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PJ Jenkins and SA Bustin

Cancer risk is determined by a combination of environmental factors and genetic predisposition. Recent evidence suggests that dietary and related factors such as physical activity and body size may influence cancer risk through their effects on the serum concentration of IGF-I and its binding proteins. The growth hormone (GH)/IGF-I axis is involved in both human development as well as the maintenance of normal function and homeostasis in most cells of the body. In addition to their classical role as endocrine hormones, its members regulate a wide range of biological functions such as cell proliferation, differentiation and apoptosis through paracrine and autocrine mechanisms. During cancer development this complex network regulating tissue homeostasis breaks down, with inappropriate expression of the GH/IGF-I axis making an important contribution. The increased understanding of the molecular mechanisms and signalling pathways regulated by the GH/IGF-I axis has started to provide significant insights into the aetiology, prevention and therapy for a number of common cancers.

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CW le Roux, PJ Jenkins, SL Chew, C Camacho-Hubner, AB Grossman, GM Besser and JP Monson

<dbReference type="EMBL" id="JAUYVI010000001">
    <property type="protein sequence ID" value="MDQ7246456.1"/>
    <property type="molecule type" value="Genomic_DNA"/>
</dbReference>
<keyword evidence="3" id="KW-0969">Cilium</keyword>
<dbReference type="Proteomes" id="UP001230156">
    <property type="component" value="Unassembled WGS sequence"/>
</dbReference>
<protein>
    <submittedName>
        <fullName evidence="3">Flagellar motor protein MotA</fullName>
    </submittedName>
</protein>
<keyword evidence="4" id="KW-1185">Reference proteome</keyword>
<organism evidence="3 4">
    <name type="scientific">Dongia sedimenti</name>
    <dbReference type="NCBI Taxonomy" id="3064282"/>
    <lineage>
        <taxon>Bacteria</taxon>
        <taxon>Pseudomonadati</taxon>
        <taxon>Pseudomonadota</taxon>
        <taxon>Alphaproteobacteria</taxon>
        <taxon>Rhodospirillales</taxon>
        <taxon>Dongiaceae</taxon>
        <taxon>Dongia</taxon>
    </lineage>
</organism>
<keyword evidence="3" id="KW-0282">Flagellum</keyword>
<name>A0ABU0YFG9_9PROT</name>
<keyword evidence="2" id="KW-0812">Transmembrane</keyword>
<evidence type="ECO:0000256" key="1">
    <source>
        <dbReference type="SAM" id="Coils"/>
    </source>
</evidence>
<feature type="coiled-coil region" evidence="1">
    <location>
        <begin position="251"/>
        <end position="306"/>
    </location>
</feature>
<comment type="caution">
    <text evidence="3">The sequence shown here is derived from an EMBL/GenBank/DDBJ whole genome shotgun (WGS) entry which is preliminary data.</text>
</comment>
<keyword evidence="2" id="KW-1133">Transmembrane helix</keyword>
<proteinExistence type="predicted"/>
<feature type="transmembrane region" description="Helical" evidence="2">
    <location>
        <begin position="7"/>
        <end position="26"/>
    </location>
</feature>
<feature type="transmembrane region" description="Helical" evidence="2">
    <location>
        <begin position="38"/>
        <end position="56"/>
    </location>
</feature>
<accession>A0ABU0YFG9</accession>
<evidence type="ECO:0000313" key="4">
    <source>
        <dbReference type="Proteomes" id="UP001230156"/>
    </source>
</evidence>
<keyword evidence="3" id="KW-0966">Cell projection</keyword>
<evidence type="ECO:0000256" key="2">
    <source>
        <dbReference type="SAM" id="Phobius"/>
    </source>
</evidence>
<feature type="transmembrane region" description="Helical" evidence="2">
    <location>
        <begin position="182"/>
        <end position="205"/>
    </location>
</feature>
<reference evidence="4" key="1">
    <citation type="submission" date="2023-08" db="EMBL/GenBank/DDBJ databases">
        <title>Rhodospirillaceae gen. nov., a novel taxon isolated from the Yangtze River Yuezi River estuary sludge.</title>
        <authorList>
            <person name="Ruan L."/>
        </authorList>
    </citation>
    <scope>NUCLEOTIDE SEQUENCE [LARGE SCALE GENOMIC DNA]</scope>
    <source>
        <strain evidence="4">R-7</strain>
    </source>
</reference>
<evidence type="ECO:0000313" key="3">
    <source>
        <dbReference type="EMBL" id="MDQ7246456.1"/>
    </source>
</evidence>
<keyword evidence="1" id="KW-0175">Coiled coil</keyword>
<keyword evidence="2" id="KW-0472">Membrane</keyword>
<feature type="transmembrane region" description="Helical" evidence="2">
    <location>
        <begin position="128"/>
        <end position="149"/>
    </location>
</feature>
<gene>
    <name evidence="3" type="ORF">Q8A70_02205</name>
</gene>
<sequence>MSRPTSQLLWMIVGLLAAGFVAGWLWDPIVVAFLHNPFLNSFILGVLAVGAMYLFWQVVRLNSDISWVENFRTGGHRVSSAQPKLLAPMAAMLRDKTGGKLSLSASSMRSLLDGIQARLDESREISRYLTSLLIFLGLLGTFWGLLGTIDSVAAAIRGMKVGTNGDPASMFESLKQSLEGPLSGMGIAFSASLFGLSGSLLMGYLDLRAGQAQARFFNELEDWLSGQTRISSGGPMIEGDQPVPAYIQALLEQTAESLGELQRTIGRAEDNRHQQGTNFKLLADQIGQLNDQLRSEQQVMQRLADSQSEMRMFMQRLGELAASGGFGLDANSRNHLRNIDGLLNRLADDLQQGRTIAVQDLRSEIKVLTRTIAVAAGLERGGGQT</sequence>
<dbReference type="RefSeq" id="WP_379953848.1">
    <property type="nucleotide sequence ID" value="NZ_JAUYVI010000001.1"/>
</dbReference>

OBJECTIVE: Epidemiological studies have shown an increased risk for prostate carcinoma in men with serum IGF-I in the upper part of the age-related reference range. Recombinant human GH (rhGH) is widely used in patients with GH deficiency, usually raising the serum IGF-I levels into the normal range: safety surveillance is therefore mandatory, with particular regard to neoplasia. The aim was to examine whether rhGH replacement in hypopituitary adults is associated with changes in serum prostate-specific antigen (PSA) as a surrogate marker of changes in prostatic growth. DESIGN AND METHODS: A prospective longitudinal study was used with a median follow-up of 22 (range 2.5-32) months, in which 41 men aged over 50 years with adult onset hypopituitarism and GH deficiency during rhGH replacement were examined. Serum PSA and IGF-I were measured at baseline and at latest follow-up. RESULTS: Mean serum PSA remained unchanged during rhGH replacement, with a median follow-up of 2 years. No correlation was found between the individual changes in serum IGF-I and changes in serum PSA. CONCLUSIONS: These data are reassuring thus far regarding the safety of GH replacement in relation to the prostate in this patient group.